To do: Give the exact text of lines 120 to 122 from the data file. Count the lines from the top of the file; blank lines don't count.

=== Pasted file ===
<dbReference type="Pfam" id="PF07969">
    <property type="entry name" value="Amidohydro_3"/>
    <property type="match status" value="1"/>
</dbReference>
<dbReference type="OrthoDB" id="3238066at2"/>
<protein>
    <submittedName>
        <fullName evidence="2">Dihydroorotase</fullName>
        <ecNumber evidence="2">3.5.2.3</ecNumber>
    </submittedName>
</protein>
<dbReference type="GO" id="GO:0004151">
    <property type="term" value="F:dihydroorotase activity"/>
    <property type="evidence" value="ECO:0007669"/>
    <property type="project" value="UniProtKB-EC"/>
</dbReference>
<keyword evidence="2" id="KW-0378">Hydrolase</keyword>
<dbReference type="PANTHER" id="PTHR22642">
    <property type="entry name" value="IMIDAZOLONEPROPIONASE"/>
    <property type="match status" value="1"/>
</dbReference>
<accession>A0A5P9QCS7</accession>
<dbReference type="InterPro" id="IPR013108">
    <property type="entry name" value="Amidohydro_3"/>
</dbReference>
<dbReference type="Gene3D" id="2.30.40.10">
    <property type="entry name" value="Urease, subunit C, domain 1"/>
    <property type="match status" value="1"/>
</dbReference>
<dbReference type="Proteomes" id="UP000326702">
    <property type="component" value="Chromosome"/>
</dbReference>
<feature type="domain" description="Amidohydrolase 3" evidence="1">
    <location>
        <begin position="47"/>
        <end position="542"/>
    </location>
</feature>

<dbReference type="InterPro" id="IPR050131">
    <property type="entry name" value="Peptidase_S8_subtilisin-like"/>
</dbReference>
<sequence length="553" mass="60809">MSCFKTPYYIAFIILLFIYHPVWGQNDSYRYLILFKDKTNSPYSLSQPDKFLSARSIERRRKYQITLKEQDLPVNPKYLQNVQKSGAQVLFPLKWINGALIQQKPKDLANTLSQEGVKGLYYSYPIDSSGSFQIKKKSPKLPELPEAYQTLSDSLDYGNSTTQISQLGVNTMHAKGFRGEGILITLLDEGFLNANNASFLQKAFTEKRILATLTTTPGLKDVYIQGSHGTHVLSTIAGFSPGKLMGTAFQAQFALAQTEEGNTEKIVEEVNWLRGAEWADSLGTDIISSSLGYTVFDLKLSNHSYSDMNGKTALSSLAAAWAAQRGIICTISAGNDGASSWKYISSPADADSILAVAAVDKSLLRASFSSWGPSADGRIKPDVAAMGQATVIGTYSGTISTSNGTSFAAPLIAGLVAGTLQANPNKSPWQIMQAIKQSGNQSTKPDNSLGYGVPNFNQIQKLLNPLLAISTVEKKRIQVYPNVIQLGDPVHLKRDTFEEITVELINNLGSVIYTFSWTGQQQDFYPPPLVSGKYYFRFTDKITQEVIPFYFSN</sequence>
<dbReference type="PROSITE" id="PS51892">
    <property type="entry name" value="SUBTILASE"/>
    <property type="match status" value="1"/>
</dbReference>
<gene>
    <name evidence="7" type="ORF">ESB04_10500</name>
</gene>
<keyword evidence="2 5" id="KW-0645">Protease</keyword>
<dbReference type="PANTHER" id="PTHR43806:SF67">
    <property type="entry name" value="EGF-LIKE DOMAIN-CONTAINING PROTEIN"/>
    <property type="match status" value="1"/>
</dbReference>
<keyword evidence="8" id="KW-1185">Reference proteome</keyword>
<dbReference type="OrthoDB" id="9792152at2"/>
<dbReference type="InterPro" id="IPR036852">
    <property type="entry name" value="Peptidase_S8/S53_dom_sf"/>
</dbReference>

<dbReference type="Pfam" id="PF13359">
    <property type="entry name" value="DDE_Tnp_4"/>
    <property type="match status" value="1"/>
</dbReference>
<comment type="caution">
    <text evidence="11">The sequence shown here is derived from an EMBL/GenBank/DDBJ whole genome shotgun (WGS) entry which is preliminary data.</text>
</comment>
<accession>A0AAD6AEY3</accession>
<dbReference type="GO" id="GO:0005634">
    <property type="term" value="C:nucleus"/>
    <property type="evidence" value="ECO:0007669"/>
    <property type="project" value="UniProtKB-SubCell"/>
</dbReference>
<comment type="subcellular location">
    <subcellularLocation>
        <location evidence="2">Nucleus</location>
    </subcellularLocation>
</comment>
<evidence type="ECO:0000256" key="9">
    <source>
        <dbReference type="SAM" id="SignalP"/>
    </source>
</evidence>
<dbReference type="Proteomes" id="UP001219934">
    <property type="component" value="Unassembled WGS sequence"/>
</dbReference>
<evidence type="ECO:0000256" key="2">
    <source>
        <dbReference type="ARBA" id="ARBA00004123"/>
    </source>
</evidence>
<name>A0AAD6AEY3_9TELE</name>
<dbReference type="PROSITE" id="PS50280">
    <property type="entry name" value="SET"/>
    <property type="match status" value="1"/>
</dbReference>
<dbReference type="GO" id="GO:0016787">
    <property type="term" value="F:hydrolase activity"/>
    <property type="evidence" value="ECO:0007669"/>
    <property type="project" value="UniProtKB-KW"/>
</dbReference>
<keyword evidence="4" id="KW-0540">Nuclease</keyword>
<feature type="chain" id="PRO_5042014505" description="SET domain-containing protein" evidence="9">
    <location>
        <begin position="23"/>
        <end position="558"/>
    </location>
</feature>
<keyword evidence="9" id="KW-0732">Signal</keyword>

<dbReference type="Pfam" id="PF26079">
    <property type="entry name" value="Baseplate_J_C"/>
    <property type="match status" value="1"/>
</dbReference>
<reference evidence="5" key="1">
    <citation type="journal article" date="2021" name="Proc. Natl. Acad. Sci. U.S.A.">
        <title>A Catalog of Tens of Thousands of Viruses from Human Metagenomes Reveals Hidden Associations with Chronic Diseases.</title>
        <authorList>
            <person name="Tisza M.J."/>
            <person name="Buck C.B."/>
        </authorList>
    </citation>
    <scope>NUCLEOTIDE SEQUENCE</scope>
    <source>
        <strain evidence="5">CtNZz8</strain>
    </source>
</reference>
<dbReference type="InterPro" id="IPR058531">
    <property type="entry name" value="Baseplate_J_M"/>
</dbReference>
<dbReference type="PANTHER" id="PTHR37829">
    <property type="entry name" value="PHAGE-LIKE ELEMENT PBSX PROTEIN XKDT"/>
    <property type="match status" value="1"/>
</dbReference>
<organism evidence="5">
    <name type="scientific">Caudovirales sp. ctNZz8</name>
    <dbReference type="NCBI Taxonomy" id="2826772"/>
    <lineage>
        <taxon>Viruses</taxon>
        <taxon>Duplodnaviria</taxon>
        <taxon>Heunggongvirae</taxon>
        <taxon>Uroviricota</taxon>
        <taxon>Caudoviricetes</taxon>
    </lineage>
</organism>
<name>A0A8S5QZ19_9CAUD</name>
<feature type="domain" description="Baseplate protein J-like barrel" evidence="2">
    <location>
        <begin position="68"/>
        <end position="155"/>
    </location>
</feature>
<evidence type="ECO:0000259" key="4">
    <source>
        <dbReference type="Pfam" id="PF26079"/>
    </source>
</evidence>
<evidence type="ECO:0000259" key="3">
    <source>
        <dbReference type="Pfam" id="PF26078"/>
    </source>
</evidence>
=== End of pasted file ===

    </citation>
    <scope>NUCLEOTIDE SEQUENCE</scope>
    <source>